Zoroastrianism has also left behind some of its traces in this area. Traditions also tell about leaving of dead bodies unburied in caves in some areas of Chitral.
A festival on 21st March (Nouroz), the first day in Persian calendar, still prevails in the area.
The Kushan dynasty established its rule in this area in 200 AD. In the second century, Kanishka emperor extended his rule all over northern India, probably as far as up to Khotan beyond the Pamir pass.
The Chinese extended their influence in the 4th century AD and remained in power until the 8th century. The rock inscription of Pakhtoridini near Mroi refers to Chinese rule. Another inscription in Barenis refers to the Kushans.
According to Sir Aurel Stien, the inscription says that Jivarman ordered to make the pertinent drawing of a stupa.
Such rock carvings have created confusion for writers like Buddulph and many others to believe that Chitral formed part of the last Hindu Shahi ruler of Kabul.
It’s also believed that the northern parts had embraced Islam by the end of 9th century when Arabs defeated Bahman.
By the time of withdrawal of Arabs many people had accepted Islam. (Souvenir, 2nd Hindukush Cultural Conference, p.19-21)
In the 11th century AD southern Chitral was invaded by the Kalash from Afghanistan. They occupied the area as far as Barenis village. The upper parts were under another chief, Sumalik.
Some Kalash chiefs such as Nagar Shah and Bala Sing ruled southern parts of the valley from 11th to 13th centuries A.D.
In the beginning of 11th century, Shah Nadir Rais occupied southern Chitral sfter defeating Kalash. Shah Nadir Rais extended his dominion from Gilgit to the present southern boundaries of the state.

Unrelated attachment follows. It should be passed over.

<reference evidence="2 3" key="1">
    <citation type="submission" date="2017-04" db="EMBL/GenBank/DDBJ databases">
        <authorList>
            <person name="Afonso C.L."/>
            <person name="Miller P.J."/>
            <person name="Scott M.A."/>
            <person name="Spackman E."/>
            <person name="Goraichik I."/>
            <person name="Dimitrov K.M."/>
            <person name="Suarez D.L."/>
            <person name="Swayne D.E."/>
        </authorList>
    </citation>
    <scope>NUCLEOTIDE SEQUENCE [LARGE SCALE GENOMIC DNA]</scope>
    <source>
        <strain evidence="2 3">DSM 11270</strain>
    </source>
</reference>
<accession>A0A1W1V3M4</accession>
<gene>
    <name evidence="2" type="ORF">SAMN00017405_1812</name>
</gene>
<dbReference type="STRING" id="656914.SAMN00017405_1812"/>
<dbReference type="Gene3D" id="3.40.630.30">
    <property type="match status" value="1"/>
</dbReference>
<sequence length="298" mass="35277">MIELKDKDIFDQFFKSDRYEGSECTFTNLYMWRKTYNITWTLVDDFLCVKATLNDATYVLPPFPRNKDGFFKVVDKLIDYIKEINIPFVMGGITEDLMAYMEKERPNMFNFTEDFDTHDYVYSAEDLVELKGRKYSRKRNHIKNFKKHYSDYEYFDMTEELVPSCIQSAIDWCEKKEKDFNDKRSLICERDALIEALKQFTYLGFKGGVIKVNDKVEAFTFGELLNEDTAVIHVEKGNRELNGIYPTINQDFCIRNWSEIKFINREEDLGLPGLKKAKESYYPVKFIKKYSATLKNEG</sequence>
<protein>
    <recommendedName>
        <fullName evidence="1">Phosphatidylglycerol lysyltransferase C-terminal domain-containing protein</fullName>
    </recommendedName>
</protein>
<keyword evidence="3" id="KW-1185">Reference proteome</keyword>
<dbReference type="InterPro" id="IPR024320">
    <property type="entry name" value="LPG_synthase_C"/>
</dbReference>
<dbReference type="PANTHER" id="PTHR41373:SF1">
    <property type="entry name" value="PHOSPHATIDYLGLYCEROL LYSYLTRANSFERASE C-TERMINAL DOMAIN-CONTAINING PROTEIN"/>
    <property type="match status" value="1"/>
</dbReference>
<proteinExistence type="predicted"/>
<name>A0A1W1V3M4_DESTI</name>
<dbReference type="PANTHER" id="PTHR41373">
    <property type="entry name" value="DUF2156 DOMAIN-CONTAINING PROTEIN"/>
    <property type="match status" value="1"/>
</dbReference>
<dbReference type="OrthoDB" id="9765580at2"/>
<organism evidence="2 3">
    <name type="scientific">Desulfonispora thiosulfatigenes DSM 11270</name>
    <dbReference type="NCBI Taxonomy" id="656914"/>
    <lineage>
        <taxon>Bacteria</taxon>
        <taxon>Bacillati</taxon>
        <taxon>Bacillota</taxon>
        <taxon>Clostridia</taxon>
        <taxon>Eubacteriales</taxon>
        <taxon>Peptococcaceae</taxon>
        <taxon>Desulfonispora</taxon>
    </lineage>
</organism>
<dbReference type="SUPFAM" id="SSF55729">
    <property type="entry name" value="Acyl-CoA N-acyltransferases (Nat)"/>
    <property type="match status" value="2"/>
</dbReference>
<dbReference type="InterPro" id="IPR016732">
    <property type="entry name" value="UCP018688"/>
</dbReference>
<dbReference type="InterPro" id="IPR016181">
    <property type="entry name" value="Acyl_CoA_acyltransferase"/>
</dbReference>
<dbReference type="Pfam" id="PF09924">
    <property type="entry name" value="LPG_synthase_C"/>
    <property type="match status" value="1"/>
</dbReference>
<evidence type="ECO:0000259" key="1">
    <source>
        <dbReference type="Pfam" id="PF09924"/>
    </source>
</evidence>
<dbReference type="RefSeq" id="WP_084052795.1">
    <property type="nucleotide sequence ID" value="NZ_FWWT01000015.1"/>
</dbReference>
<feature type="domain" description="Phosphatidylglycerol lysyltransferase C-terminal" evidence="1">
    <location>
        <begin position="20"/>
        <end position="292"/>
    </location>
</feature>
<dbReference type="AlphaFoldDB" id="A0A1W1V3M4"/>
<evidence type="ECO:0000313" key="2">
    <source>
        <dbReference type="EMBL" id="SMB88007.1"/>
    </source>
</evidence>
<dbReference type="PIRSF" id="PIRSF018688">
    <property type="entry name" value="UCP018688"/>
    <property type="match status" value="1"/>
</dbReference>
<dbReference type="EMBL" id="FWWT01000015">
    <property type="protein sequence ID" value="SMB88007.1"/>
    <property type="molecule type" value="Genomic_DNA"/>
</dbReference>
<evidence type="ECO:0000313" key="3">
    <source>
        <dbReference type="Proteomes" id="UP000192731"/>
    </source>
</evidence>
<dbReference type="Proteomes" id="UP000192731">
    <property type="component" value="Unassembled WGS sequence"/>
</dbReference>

The Rais family ruled Chitral for about 300 till Katura family succeeded them.
During the Rais rule, Chitral’s boundaries extended from Narsut in the south to Gilgit. The rulers had an effective council of chiefs of local tribes to run state affairs.
There were no regular forces to defend the state so the local headmen and chiefs fought for the state. The Mehtar had friendly relations with rulers of surrounding countries.
The Katur succeeded the Rais dynasty in 1595. Muhtaram Shah I was the founder of Kature rule. His ruled the area until 1969.
Also read about forts in Chitral
During the rule of Amirul Mulk in 1895, Umra Khan, the chief of Jandool, crossed the Lowari Pass and invaded lower Chitral.
There was fierce fighting in which the Mehtar of Chitral and British officers were besieged in Chitral Fort for 42 days.
Troops from Gilgit and Nowshera came to the rescue of the besieged fort and the British rule was extended to Chitral in April 1895.
After the war, Shujaul Mulk emerged as the ruler and remained in power for 42 years until 1936.
During the Pakistan movement, there was a campaign in Chitral in favor of independence. The people backed All India Muslim League and Pakistan Movement.
In May 1947, Mehtar Muzafarul Mulk informed the Viceroy about his intention to join Pakistan. The accession instrument was signed on Nov 7, 1947.